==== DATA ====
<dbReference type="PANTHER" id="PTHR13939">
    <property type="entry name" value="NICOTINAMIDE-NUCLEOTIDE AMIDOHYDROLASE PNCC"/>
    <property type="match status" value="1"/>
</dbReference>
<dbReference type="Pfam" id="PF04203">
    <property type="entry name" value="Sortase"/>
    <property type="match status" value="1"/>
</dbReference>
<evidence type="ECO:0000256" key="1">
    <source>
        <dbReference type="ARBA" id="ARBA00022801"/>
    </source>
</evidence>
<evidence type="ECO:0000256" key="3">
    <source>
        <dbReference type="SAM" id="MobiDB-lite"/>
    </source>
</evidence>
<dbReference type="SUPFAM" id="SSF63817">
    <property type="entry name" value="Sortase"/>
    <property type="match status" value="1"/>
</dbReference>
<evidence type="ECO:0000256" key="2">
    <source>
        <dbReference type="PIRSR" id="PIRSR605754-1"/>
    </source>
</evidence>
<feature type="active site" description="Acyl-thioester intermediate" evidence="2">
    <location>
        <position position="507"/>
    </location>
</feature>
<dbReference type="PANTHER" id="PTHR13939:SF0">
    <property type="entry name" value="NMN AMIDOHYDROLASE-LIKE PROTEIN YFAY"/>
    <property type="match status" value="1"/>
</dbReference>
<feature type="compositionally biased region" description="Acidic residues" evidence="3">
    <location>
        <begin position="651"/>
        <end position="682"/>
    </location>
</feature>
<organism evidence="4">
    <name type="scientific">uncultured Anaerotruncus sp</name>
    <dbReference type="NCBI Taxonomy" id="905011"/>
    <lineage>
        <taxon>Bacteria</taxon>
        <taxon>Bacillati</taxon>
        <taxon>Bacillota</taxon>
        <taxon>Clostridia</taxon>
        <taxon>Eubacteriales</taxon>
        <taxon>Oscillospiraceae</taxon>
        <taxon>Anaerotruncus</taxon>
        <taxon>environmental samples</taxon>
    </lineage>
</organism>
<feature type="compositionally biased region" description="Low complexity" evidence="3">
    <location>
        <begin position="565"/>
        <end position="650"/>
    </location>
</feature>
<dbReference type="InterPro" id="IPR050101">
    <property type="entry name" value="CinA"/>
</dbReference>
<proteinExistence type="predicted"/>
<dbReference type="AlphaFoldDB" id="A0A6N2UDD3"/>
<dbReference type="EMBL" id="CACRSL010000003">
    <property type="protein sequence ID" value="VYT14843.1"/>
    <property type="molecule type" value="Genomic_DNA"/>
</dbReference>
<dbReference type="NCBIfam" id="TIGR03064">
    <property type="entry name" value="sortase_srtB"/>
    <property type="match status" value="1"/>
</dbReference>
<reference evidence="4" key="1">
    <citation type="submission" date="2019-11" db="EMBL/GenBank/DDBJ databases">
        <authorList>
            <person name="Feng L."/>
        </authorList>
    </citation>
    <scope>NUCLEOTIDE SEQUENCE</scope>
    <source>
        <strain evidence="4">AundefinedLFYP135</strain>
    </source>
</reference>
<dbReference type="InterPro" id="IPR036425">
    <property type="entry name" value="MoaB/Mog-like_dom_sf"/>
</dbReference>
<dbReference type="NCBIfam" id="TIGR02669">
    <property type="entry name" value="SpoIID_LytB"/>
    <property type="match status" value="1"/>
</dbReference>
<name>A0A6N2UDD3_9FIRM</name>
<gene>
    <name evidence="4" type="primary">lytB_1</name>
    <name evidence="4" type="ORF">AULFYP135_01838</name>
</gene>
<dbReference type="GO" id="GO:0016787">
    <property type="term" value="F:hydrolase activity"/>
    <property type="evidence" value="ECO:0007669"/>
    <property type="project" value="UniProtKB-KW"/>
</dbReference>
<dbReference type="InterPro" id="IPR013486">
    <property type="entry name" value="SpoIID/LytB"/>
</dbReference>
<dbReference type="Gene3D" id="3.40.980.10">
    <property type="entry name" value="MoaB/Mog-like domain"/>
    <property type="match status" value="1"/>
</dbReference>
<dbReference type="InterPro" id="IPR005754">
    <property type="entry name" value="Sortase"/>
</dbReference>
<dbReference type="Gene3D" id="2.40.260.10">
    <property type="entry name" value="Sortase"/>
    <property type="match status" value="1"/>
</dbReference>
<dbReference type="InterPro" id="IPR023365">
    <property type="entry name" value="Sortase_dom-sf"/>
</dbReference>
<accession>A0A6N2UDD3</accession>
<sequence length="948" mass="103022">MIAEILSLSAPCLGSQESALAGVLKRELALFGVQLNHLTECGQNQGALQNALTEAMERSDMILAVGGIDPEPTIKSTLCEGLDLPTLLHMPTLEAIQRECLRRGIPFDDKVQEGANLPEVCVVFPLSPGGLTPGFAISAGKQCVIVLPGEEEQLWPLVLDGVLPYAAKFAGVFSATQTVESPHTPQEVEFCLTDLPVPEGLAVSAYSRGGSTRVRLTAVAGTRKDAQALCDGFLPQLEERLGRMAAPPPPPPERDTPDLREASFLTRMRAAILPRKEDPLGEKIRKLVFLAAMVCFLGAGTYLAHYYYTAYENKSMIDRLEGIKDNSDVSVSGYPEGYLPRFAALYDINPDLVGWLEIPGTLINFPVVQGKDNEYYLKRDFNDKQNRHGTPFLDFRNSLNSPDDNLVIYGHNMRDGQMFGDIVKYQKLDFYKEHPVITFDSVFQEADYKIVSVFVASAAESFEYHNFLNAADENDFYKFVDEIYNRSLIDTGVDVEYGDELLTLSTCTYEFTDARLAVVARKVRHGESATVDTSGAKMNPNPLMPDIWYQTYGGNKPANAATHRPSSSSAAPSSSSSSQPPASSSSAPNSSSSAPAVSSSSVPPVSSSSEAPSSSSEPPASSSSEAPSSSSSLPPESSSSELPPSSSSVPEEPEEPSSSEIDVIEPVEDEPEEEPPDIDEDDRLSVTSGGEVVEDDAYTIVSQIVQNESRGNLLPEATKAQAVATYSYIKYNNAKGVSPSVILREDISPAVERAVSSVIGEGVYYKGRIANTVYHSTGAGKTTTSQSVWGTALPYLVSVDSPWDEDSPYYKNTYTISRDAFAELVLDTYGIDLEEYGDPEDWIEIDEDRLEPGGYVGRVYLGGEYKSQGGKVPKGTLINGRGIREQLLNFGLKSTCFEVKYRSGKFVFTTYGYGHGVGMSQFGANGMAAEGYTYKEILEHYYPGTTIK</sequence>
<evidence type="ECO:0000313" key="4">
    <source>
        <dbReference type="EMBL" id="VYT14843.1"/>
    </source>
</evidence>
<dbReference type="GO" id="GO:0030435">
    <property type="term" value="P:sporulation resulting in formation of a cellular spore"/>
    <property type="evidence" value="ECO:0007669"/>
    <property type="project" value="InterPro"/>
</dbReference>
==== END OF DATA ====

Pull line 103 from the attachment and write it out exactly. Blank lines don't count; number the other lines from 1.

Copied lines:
</dbReference>